Oppose Section 530 Repeal

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Oppose Section 530 Repeal

  • We urge a “no vote” on S. 2882 and H.R. 3408
    • Taxpayer Responsibility, Accountability and Consistency Act of 2009
  • Seek no change to Section 530
    • Section 530 was a compromise

Independent Contractors Need Clients, Too

  • Section 530 provides the certainty that enables the 9 million self-declared independent contractors to survive and grow
    • Like any other business, independent contractors need clients for their business to survive and grow
    • If Section 530 is repealed and companies become overly fearful of doing business with independent contractors, self-employed service providers could find it increasingly difficult to survive
  • The unfortunate victims will be the legitimate independent contractors who pay their taxes, but find fewer and fewer companies willing to do business with them
  • During the current economic conditions, the government policy should encourage entrepreneurs to pursue their dreams and start their own business; a repeal of Section 530 would scare away independent contractors’ potential clients by increasing the regulatory risks and uncertainties associated with doing business with sole proprietors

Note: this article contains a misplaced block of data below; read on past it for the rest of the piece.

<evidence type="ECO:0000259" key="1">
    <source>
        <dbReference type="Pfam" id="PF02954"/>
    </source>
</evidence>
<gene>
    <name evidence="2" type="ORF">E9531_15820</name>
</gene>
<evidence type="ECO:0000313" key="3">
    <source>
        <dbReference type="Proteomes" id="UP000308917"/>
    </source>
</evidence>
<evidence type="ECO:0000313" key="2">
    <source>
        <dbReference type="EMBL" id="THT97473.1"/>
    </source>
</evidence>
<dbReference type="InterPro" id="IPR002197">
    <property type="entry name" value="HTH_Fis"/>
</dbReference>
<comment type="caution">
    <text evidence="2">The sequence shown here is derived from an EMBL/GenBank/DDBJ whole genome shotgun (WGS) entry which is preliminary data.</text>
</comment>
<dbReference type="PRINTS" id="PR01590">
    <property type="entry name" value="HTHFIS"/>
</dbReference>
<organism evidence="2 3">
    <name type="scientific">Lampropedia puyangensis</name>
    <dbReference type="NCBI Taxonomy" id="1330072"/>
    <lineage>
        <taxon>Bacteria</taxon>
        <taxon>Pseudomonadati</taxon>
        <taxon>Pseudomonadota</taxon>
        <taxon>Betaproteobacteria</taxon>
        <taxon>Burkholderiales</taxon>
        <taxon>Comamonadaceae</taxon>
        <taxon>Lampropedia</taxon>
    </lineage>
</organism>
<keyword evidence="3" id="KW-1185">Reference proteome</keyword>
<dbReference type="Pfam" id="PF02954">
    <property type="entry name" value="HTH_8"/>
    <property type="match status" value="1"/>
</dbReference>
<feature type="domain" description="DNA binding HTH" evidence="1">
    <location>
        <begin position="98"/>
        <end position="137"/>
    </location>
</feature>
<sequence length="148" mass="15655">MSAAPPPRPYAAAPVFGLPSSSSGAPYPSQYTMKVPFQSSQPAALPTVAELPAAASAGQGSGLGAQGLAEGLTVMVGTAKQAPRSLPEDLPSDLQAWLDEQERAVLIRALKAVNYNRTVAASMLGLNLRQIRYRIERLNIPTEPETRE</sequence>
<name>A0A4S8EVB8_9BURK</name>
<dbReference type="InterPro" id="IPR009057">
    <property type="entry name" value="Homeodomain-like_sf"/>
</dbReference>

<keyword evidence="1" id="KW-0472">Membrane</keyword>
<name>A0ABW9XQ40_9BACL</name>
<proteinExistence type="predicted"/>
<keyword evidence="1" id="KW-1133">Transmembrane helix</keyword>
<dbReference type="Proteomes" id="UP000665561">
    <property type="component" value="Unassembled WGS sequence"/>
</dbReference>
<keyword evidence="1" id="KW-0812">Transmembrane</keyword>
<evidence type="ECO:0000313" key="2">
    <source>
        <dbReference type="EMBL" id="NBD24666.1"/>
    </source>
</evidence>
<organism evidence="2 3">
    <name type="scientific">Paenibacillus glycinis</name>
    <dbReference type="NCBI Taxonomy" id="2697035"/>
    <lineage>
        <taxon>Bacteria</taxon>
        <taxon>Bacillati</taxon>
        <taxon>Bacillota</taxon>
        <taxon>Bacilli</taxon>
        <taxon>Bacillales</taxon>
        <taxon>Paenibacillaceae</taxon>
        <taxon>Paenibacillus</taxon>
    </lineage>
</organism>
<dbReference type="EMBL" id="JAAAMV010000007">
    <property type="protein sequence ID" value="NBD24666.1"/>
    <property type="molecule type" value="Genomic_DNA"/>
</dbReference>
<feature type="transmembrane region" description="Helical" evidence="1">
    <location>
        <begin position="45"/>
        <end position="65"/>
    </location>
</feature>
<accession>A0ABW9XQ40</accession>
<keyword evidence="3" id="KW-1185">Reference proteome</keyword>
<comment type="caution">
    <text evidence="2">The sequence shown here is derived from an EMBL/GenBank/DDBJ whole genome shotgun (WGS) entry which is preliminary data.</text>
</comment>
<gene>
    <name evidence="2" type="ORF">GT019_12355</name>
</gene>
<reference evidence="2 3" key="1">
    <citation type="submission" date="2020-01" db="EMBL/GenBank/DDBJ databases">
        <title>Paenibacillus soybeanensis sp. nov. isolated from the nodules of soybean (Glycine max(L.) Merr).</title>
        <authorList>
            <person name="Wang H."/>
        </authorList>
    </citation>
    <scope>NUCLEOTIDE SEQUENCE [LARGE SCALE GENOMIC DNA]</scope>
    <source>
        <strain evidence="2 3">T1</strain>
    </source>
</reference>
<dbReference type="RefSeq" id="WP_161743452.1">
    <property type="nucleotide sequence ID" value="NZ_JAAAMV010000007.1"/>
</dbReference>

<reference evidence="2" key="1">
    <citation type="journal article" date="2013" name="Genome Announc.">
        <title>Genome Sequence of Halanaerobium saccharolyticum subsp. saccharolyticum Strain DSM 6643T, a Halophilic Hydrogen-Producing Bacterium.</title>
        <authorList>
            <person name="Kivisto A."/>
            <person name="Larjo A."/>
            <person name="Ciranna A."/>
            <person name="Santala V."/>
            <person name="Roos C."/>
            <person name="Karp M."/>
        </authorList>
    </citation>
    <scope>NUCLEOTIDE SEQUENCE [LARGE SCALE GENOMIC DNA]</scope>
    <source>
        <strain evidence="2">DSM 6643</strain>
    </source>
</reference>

Section 530 Is No Loophole

  • Section 530 has rigorous eligibility requirements that are not easily satisfied
  • IRS rulings and reported court decisions are replete with decisions denying Section 530 protection to companies that mistakenly believed Section 530 was a loophole

Repealing Section 530 Will Not Reduce the Tax Gap

  • Repealing Section 530 will not reduce the tax gap, but could increase it
  • Section 530 enhances tax compliance by demanding compliance with Form 1099 reporting requirements as a condition to eligibility
    • IRS data show (i) 97% compliance rate for recipients of Forms 1099, relative to 99% for recipients of Forms W-2, and (ii) the tax gap for the self-employed is attributable principally to those whose income is not reported on Forms 1099, i.e., the cash economy
  • Repealing Section 530 would completely miss the cash economy, because those service providers do not receive Forms 1099
  • Companies seeking Section 530 protection commonly report amounts on Forms 1099 – even in cases where it is unclear that reporting is required, to eliminate that risk